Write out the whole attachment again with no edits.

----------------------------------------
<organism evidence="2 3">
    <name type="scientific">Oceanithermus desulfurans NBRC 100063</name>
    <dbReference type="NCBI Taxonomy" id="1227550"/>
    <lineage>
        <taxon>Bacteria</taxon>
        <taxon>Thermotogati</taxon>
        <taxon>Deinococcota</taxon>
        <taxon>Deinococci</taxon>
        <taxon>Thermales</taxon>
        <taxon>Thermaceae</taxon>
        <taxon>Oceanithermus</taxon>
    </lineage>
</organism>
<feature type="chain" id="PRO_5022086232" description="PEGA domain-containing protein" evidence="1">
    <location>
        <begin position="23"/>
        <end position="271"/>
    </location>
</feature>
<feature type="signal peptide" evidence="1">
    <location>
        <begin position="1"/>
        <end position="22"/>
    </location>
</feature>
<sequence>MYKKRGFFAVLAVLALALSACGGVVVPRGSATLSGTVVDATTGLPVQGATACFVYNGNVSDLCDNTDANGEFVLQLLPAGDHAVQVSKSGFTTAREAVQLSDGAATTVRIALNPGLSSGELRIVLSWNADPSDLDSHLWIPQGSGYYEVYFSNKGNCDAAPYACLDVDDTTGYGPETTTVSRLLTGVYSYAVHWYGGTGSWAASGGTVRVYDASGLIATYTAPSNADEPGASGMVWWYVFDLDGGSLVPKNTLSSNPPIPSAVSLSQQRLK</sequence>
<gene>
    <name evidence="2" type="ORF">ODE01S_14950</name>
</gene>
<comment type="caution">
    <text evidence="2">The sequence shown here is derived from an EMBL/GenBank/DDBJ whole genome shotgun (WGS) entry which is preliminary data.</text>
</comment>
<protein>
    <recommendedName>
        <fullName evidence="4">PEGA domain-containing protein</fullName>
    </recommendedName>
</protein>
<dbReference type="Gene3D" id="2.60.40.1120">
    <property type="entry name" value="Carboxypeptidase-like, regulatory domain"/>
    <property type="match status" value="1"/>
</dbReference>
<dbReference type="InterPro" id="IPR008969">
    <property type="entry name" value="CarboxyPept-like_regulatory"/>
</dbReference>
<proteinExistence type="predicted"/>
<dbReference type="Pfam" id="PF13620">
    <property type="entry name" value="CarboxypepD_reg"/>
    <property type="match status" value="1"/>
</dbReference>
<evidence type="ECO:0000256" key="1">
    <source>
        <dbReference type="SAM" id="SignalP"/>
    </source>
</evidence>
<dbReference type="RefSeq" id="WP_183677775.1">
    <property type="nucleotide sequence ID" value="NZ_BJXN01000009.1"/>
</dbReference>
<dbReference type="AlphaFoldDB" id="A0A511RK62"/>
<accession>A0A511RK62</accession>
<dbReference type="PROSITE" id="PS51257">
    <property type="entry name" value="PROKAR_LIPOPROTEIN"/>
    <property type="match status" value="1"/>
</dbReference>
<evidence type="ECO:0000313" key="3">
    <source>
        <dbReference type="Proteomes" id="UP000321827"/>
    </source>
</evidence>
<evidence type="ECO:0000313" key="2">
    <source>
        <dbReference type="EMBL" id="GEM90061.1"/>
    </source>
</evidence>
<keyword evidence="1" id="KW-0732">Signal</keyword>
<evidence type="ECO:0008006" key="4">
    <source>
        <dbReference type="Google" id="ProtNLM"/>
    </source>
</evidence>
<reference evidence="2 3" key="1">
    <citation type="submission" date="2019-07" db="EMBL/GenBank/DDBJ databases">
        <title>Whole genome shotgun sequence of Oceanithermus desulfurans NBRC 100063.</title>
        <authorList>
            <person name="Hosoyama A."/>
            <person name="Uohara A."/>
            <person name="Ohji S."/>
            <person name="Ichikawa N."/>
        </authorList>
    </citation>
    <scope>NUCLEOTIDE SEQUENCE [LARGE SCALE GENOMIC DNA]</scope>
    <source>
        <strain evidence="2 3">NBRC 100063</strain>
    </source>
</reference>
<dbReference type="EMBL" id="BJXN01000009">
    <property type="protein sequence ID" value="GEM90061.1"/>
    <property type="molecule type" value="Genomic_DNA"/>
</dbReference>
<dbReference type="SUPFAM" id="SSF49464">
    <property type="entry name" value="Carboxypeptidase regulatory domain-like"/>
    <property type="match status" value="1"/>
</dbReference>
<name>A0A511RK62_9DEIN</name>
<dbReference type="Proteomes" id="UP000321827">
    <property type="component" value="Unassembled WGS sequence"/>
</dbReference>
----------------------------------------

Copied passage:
<organism evidence="2 3">
    <name type="scientific">Oceanithermus desulfurans NBRC 100063</name>
    <dbReference type="NCBI Taxonomy" id="1227550"/>
    <lineage>
        <taxon>Bacteria</taxon>
        <taxon>Thermotogati</taxon>
        <taxon>Deinococcota</taxon>
        <taxon>Deinococci</taxon>
        <taxon>Thermales</taxon>
        <taxon>Thermaceae</taxon>
        <taxon>Oceanithermus</taxon>
    </lineage>
</organism>
<feature type="chain" id="PRO_5022086232" description="PEGA domain-containing protein" evidence="1">
    <location>
        <begin position="23"/>
        <end position="271"/>
    </location>
</feature>
<feature type="signal peptide" evidence="1">
    <location>
        <begin position="1"/>
        <end position="22"/>
    </location>
</feature>
<sequence>MYKKRGFFAVLAVLALALSACGGVVVPRGSATLSGTVVDATTGLPVQGATACFVYNGNVSDLCDNTDANGEFVLQLLPAGDHAVQVSKSGFTTAREAVQLSDGAATTVRIALNPGLSSGELRIVLSWNADPSDLDSHLWIPQGSGYYEVYFSNKGNCDAAPYACLDVDDTTGYGPETTTVSRLLTGVYSYAVHWYGGTGSWAASGGTVRVYDASGLIATYTAPSNADEPGASGMVWWYVFDLDGGSLVPKNTLSSNPPIPSAVSLSQQRLK</sequence>
<gene>
    <name evidence="2" type="ORF">ODE01S_14950</name>
</gene>
<comment type="caution">
    <text evidence="2">The sequence shown here is derived from an EMBL/GenBank/DDBJ whole genome shotgun (WGS) entry which is preliminary data.</text>
</comment>
<protein>
    <recommendedName>
        <fullName evidence="4">PEGA domain-containing protein</fullName>
    </recommendedName>
</protein>
<dbReference type="Gene3D" id="2.60.40.1120">
    <property type="entry name" value="Carboxypeptidase-like, regulatory domain"/>
    <property type="match status" value="1"/>
</dbReference>
<dbReference type="InterPro" id="IPR008969">
    <property type="entry name" value="CarboxyPept-like_regulatory"/>
</dbReference>
<proteinExistence type="predicted"/>
<dbReference type="Pfam" id="PF13620">
    <property type="entry name" value="CarboxypepD_reg"/>
    <property type="match status" value="1"/>
</dbReference>
<evidence type="ECO:0000256" key="1">
    <source>
        <dbReference type="SAM" id="SignalP"/>
    </source>
</evidence>
<dbReference type="RefSeq" id="WP_183677775.1">
    <property type="nucleotide sequence ID" value="NZ_BJXN01000009.1"/>
</dbReference>
<dbReference type="AlphaFoldDB" id="A0A511RK62"/>
<accession>A0A511RK62</accession>
<dbReference type="PROSITE" id="PS51257">
    <property type="entry name" value="PROKAR_LIPOPROTEIN"/>
    <property type="match status" value="1"/>
</dbReference>
<evidence type="ECO:0000313" key="3">
    <source>
        <dbReference type="Proteomes" id="UP000321827"/>
    </source>
</evidence>
<evidence type="ECO:0000313" key="2">
    <source>
        <dbReference type="EMBL" id="GEM90061.1"/>
    </source>
</evidence>
<keyword evidence="1" id="KW-0732">Signal</keyword>
<evidence type="ECO:0008006" key="4">
    <source>
        <dbReference type="Google" id="ProtNLM"/>
    </source>
</evidence>
<reference evidence="2 3" key="1">
    <citation type="submission" date="2019-07" db="EMBL/GenBank/DDBJ databases">
        <title>Whole genome shotgun sequence of Oceanithermus desulfurans NBRC 100063.</title>
        <authorList>
            <person name="Hosoyama A."/>
            <person name="Uohara A."/>
            <person name="Ohji S."/>
            <person name="Ichikawa N."/>
        </authorList>
    </citation>
    <scope>NUCLEOTIDE SEQUENCE [LARGE SCALE GENOMIC DNA]</scope>
    <source>
        <strain evidence="2 3">NBRC 100063</strain>
    </source>
</reference>
<dbReference type="EMBL" id="BJXN01000009">
    <property type="protein sequence ID" value="GEM90061.1"/>
    <property type="molecule type" value="Genomic_DNA"/>
</dbReference>
<dbReference type="SUPFAM" id="SSF49464">
    <property type="entry name" value="Carboxypeptidase regulatory domain-like"/>
    <property type="match status" value="1"/>
</dbReference>
<name>A0A511RK62_9DEIN</name>
<dbReference type="Proteomes" id="UP000321827">
    <property type="component" value="Unassembled WGS sequence"/>
</dbReference>